Thursday, November 23, 2006

Numbers made right

"There is for me powerful evidence that there is something going on behind it all....It seems as though somebody has fine-tuned nature’s numbers to make the Universe....The impression of design is overwhelming."
--Paul Davies (Astrophysicist)


Lifewish said...

You'll note that Davies also posits a non-design-related solution to the conundrum*. It's a bit of a quote mine to just mention the problem without mentioning the proposed solution.

*Or at least, he attempts to. I personally can't figure out what the heck he's on about.

Bro. Bartleby said...

I think Davies just likes to think. Which is good. But he does leave the door open for God.

"Might purpose be a genuine property of nature right down to the cellular or even subcellular level? There are no agreed answers to these questions, but no account of the origin of life can be complete without addressing them."

Lifewish said...

There are no agreed answers to these questions, but no account of the origin of life can be complete without addressing them.

Again, you don't mention whether his particular account does address them and come up with an answer of "no".

As I mentioned, I'm unsure as to Davies' credibility - he trips quite a few of my crank detectors - but if you're going to cite him you should probably make sure you give a representative sample of his viewpoint.

Bro. Bartleby said...

I cited Paul Davies because he is provocative. I have read one of his books, "The 5th Miracle -- The Search for the Origin and Meaning of Life" in which his fertile and active mind picks up and examines most of what the science community currently has on the table. In this book he doesn't promote any one theory, but he does discuss in detail what he finds of interest in each. Also I find his not promoting a pet theory refreshing, as well as when he reveals that behind closed doors scientists are as baffled about the origin and meaning of life as everyone else. Davies doesn't come to a conclusion in this book, but rather ends with the current two "diametrically opposed world-views."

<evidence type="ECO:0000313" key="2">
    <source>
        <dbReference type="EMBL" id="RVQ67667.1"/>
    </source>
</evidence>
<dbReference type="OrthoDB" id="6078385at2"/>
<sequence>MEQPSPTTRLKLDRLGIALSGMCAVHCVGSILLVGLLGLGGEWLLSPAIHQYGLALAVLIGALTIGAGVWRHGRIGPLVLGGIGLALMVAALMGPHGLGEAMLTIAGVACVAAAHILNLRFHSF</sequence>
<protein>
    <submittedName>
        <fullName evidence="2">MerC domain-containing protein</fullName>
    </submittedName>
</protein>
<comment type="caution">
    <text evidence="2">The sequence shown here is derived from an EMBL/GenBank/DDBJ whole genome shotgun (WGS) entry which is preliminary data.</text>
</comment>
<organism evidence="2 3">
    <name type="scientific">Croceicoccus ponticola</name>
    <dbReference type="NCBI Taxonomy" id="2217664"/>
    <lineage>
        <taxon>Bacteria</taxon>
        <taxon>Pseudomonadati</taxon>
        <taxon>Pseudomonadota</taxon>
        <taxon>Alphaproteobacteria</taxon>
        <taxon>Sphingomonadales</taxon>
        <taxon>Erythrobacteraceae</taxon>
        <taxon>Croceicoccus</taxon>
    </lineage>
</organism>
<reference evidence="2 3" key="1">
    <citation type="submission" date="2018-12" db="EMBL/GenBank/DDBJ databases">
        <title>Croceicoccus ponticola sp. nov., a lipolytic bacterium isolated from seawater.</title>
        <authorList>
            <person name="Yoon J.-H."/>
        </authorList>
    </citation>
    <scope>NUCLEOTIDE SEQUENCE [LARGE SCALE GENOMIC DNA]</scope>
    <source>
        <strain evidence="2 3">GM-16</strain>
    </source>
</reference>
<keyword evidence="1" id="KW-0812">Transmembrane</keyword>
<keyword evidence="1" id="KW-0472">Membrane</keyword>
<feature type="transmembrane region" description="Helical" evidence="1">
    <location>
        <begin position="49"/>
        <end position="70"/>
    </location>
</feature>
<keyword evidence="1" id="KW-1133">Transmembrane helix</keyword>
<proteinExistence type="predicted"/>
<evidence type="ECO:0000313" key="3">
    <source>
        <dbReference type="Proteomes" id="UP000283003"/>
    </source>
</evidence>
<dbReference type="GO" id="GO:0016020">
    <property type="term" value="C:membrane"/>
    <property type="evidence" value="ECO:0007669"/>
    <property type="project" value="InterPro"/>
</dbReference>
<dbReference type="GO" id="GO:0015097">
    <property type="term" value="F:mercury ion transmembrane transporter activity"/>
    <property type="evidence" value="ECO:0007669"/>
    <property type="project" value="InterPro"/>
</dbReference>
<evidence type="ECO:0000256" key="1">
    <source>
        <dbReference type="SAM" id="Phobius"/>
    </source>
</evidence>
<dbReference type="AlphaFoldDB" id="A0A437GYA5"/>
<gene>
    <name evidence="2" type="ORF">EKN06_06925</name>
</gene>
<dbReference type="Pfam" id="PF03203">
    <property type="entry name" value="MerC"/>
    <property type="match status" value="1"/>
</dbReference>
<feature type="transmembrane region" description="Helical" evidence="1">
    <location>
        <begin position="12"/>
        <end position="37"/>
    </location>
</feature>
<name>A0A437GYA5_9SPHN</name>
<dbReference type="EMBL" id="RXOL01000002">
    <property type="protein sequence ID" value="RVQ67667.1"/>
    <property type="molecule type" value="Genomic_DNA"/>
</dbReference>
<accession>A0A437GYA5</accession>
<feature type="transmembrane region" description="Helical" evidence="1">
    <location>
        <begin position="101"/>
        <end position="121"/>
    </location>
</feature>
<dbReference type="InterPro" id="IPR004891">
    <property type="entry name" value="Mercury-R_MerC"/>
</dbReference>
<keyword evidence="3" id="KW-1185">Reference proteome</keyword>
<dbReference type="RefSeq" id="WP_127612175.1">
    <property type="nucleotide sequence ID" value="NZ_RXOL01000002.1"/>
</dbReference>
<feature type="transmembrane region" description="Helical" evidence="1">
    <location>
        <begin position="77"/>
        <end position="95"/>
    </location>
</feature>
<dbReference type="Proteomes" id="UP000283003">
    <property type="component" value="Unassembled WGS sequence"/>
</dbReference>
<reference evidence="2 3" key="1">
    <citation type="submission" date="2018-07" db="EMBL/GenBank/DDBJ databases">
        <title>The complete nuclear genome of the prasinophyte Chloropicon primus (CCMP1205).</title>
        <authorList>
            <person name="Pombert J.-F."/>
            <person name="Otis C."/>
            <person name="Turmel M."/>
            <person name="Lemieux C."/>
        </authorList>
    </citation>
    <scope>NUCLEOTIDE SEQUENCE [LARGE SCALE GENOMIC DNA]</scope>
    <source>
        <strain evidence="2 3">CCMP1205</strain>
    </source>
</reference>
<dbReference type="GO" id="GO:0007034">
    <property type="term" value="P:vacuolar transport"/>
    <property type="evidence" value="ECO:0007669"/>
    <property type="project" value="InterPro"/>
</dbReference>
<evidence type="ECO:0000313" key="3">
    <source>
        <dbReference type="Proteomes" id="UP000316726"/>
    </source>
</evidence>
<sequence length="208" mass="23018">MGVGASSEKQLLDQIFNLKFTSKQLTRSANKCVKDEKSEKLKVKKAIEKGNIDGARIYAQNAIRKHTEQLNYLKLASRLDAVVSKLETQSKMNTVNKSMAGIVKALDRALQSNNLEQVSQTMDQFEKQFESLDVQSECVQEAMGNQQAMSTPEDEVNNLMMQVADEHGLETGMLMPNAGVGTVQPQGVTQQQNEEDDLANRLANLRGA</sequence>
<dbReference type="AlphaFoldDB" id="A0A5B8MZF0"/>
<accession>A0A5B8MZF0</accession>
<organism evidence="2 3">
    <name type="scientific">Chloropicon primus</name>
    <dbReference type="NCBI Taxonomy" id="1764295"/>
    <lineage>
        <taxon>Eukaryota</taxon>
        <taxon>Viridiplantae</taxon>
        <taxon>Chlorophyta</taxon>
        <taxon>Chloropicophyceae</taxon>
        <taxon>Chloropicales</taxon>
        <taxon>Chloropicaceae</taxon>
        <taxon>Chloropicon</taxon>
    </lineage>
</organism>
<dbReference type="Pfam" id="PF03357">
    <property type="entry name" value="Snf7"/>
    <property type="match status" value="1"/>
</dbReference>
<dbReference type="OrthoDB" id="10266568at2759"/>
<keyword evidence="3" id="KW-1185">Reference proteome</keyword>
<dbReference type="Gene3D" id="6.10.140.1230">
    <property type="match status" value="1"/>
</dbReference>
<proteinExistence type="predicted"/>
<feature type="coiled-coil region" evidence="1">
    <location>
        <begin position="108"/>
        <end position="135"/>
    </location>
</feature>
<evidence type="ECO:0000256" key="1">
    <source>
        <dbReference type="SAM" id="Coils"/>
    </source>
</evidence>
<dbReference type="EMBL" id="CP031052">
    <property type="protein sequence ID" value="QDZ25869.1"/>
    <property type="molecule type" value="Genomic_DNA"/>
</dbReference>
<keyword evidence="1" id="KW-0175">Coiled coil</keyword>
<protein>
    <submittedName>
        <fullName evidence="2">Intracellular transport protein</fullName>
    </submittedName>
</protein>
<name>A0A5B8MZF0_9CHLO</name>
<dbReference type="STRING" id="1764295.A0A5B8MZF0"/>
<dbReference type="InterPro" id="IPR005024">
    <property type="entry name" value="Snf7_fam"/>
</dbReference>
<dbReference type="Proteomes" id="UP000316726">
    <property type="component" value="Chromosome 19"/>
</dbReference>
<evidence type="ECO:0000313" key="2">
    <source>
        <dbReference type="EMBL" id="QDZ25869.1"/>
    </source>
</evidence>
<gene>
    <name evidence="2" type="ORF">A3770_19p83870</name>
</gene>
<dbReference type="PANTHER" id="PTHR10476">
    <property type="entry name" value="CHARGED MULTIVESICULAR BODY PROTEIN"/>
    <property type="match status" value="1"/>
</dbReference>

"On one side is orthodox science, with its nihilistic philosophy of the pointless universe, of impersonal laws oblivious of ends, a cosmos in which life and mind, science and art, hope and fear are but fluky incidental embellishments on a tapestry of irreversible cosmic corruption.

On the other, there is an alternative view, undeniably romantic but perhaps true nevertheless, the vision of a self-organizing and self-complexifying universe, governed by ingenious laws that encourage matter to evolve towards life and consciousness. A universe in which the emergence of thinking beings is a fundamental and integral part of the overall scheme of things. A universe in which we are not alone."

I know only from what I gather in this one book (I think he has written over two dozen), but I would recommend it to anyone interested in a non-scientific book on current views from the science community. And by the way, I didn't get any warnings from my "crank detector" ... I'm sure wiki has much more in his bio.

Lifewish said...

I'd very much disagree with his characterisation of the sides. On the one hand, there's positivist science, which insists that there actually be some evidence for something before we accept it as true. On the other hand, there's a particular variety of mysticism, which insists that our complete failure to detect any purpose to the universe should not restrain us from noisily pushing the existence of such a purpose.

In the middle, there's me. I don't think that science is all there is - but only because I don't think that objective reality is all there is. The totality of human experience contains other components that can be equally real for a given individual, although they will not necessarily be real for humanity as a whole.

What made my crank detector buzz was the conflation of quantum mechanics with philosophy. That almost never ends well.